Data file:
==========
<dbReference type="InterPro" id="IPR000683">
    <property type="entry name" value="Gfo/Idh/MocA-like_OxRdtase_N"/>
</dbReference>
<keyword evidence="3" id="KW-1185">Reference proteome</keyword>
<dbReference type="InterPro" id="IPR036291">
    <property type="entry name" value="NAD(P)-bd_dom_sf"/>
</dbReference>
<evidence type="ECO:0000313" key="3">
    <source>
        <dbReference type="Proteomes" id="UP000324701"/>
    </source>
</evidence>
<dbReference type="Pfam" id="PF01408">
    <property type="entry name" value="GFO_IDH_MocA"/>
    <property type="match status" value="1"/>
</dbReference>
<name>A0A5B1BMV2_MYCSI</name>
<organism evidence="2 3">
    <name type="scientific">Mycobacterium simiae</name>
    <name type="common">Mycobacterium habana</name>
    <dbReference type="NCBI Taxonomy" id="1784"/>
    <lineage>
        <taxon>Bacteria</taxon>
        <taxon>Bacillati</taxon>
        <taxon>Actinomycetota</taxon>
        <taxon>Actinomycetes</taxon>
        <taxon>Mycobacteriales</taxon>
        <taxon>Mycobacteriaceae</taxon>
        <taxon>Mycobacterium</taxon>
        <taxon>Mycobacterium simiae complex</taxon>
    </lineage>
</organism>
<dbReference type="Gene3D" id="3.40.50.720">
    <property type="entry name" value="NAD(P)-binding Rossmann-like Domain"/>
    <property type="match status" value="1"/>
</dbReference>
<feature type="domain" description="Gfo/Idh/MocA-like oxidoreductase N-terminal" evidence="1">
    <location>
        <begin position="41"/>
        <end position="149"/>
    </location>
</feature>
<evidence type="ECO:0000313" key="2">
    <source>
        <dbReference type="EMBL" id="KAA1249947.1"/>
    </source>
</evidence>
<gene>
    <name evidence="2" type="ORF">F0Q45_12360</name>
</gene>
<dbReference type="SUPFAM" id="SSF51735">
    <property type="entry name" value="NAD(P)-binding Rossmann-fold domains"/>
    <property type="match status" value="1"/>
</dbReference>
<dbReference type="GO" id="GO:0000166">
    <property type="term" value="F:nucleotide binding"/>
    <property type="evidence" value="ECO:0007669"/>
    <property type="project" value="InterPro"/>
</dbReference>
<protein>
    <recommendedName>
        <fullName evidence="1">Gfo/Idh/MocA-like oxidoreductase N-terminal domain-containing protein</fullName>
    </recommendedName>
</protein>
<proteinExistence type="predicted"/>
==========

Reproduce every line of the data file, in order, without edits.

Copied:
<dbReference type="InterPro" id="IPR000683">
    <property type="entry name" value="Gfo/Idh/MocA-like_OxRdtase_N"/>
</dbReference>
<keyword evidence="3" id="KW-1185">Reference proteome</keyword>
<dbReference type="InterPro" id="IPR036291">
    <property type="entry name" value="NAD(P)-bd_dom_sf"/>
</dbReference>
<evidence type="ECO:0000313" key="3">
    <source>
        <dbReference type="Proteomes" id="UP000324701"/>
    </source>
</evidence>
<dbReference type="Pfam" id="PF01408">
    <property type="entry name" value="GFO_IDH_MocA"/>
    <property type="match status" value="1"/>
</dbReference>
<name>A0A5B1BMV2_MYCSI</name>
<organism evidence="2 3">
    <name type="scientific">Mycobacterium simiae</name>
    <name type="common">Mycobacterium habana</name>
    <dbReference type="NCBI Taxonomy" id="1784"/>
    <lineage>
        <taxon>Bacteria</taxon>
        <taxon>Bacillati</taxon>
        <taxon>Actinomycetota</taxon>
        <taxon>Actinomycetes</taxon>
        <taxon>Mycobacteriales</taxon>
        <taxon>Mycobacteriaceae</taxon>
        <taxon>Mycobacterium</taxon>
        <taxon>Mycobacterium simiae complex</taxon>
    </lineage>
</organism>
<dbReference type="Gene3D" id="3.40.50.720">
    <property type="entry name" value="NAD(P)-binding Rossmann-like Domain"/>
    <property type="match status" value="1"/>
</dbReference>
<feature type="domain" description="Gfo/Idh/MocA-like oxidoreductase N-terminal" evidence="1">
    <location>
        <begin position="41"/>
        <end position="149"/>
    </location>
</feature>
<evidence type="ECO:0000313" key="2">
    <source>
        <dbReference type="EMBL" id="KAA1249947.1"/>
    </source>
</evidence>
<gene>
    <name evidence="2" type="ORF">F0Q45_12360</name>
</gene>
<dbReference type="SUPFAM" id="SSF51735">
    <property type="entry name" value="NAD(P)-binding Rossmann-fold domains"/>
    <property type="match status" value="1"/>
</dbReference>
<dbReference type="GO" id="GO:0000166">
    <property type="term" value="F:nucleotide binding"/>
    <property type="evidence" value="ECO:0007669"/>
    <property type="project" value="InterPro"/>
</dbReference>
<protein>
    <recommendedName>
        <fullName evidence="1">Gfo/Idh/MocA-like oxidoreductase N-terminal domain-containing protein</fullName>
    </recommendedName>
</protein>
<proteinExistence type="predicted"/>